*This is a pretty critical function of the whole procedure. By reinstalling the tire and tube and reinflating to a high pressure, you are getting the tire beads to set nicely.


Reinstall the tire and tube.

Inflate that sucker till it feels like a road tire - almost!!

10)  After letting the tire sit for a while (15 minutes or so should be fine) deflate the tire completely and break ONLY ONE SIDE OF THE TIRE BEAD to remove the tube!!  By doing this, you are leaving the tire with one bead nicely set and that is half the battle!!  If the other bead breaks while removing the tube, reinflate and let sit for a bit longer.

11)  Install the Stans NoTubes presta valve in the rim. Hand tight should be fine for now.

Valve installed.

12)   Lay the wheel, loose bead down,  on a 5 gal bucket or other such device that will support the centre of wheel. This allows gravity to help!!  The loose bead will droop towards the rim and aid in the initial sealing - hopefully!!


That is only muddy ice water in the bucket!!!  Note the use of schraeder adapter for the valve.

13)   Inflate the tire with the compressor.  Hopefully the bead will be snug enough to hold air immediately. If so, continue to inflate to a good pressure - again, 20 psi is nice!!

The higher the capacity of the compressor, the better your chances of getting a seal right away as it forces more air into the tire quickly.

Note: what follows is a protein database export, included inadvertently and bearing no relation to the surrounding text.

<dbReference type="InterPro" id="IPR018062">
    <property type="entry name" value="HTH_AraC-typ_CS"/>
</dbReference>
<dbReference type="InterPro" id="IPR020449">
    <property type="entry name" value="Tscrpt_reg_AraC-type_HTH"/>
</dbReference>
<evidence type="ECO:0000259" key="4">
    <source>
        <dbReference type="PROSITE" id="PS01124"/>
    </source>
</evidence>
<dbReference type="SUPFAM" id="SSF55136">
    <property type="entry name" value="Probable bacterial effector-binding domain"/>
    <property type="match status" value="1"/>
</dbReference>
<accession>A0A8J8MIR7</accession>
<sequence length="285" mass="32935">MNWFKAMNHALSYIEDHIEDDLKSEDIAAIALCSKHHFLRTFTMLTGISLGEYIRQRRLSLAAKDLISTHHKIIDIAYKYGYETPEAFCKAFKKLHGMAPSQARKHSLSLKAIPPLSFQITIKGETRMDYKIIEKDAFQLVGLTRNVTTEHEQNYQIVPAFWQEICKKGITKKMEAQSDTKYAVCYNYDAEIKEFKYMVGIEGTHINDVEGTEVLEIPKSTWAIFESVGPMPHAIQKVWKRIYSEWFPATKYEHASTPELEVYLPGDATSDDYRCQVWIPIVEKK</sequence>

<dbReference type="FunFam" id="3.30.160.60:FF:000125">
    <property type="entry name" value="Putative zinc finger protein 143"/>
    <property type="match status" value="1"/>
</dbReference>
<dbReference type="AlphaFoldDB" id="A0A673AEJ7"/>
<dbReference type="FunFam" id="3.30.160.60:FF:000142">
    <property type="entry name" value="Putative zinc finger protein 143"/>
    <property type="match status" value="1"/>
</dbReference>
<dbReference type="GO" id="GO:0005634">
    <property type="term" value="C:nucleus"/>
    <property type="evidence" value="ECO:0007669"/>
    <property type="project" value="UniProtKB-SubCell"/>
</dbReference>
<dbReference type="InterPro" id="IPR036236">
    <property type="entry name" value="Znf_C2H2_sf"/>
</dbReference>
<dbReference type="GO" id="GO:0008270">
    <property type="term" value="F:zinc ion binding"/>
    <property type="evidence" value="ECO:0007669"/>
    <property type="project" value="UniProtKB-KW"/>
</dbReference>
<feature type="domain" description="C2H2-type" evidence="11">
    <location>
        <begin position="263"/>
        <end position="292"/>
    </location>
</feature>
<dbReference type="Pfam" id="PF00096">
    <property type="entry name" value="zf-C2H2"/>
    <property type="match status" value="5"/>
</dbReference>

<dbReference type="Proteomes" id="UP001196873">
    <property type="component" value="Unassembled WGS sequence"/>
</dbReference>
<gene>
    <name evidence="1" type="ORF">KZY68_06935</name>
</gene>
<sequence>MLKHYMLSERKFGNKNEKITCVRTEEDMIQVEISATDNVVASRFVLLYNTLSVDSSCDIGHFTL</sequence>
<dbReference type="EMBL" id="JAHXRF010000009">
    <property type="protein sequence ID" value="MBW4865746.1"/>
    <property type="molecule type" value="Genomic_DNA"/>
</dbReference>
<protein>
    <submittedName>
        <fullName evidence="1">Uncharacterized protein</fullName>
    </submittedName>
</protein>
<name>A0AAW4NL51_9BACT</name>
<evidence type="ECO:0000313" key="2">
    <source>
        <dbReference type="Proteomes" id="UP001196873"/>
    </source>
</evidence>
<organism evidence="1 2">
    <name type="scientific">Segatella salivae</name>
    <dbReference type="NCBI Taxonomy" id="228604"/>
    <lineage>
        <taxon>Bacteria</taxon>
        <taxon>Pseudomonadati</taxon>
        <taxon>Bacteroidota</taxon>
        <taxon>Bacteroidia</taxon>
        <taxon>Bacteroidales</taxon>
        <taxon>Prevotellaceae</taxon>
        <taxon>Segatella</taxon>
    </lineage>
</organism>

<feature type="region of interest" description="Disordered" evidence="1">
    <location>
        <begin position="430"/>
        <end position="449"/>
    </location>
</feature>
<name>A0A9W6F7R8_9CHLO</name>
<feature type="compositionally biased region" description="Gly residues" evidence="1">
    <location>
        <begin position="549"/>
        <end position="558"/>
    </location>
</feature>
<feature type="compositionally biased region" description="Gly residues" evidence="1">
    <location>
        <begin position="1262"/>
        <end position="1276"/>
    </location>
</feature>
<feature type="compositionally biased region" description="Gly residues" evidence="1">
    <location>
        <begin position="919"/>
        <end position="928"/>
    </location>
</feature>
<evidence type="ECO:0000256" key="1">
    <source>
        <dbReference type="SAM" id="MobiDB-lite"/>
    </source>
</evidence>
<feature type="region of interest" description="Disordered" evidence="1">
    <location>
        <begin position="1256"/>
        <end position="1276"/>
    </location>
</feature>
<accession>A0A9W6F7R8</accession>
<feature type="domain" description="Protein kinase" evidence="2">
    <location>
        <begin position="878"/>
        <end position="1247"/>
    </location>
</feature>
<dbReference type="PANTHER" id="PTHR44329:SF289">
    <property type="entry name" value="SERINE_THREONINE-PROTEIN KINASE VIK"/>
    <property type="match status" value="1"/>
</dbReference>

14)  Both beads should now be set!  Remove the valve core (not the whole stem) and let the tire deflate.

15)  Rig up a way to get the Stan's sealant into the tire through the valve stem. There are any numbers of way to do this. (View image below to see how I did it)


Homemade Stan's injector
16)  Inject sealant into the tire. There are a number of "recommended" amounts to put in there. Some say 4oz, some say 8oz. Personally, I am not sure if it needs to be exact. I'd be inclined to say more is better than less. But no so much that you can feel it sloshing around in the tire!!

17)  Reinstall the valve core and reinflate the tire to a nice high pressure - 20 psi or so.

18)  Perform the Stan's Dance!!  Spin and bounce the tire off the floor. This helps slosh the sealant around and aids in its finding any leaks to seal!

Safety Dance!!  Best to wear gloves when doing the Stan's Dance with a DIY studded tire!!

19)  It is a good idea to get out for a ride right away to help with the sealing process. I urge you to take a pump with you - just in case!!

20)  Monitor the tire to see how well it retains air.


So, there you have it!!  Hopefully I have not omitted anything of importance!!  If so, there is a plethora of videos and such on the Interwebs showing exactly how to do this!  Some even have videos!! LOL!

Thanks for dropping by!!

3 comments:

  1. Thanks for sharing. Looks pretty straight forward.

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  2. It was until I went to do the rear wheel!!! The ding I put in the rim a few weeks back made it hard to reseat the bead!! After some cursing and a few sips of IPA, I finally managed to get it set!!! Grrrrrrr!!

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  3. Very nice and helpful information has been given in this article. I like the way you explain the things. Keep posting. Thanks..tubeless road wheels

    ReplyDelete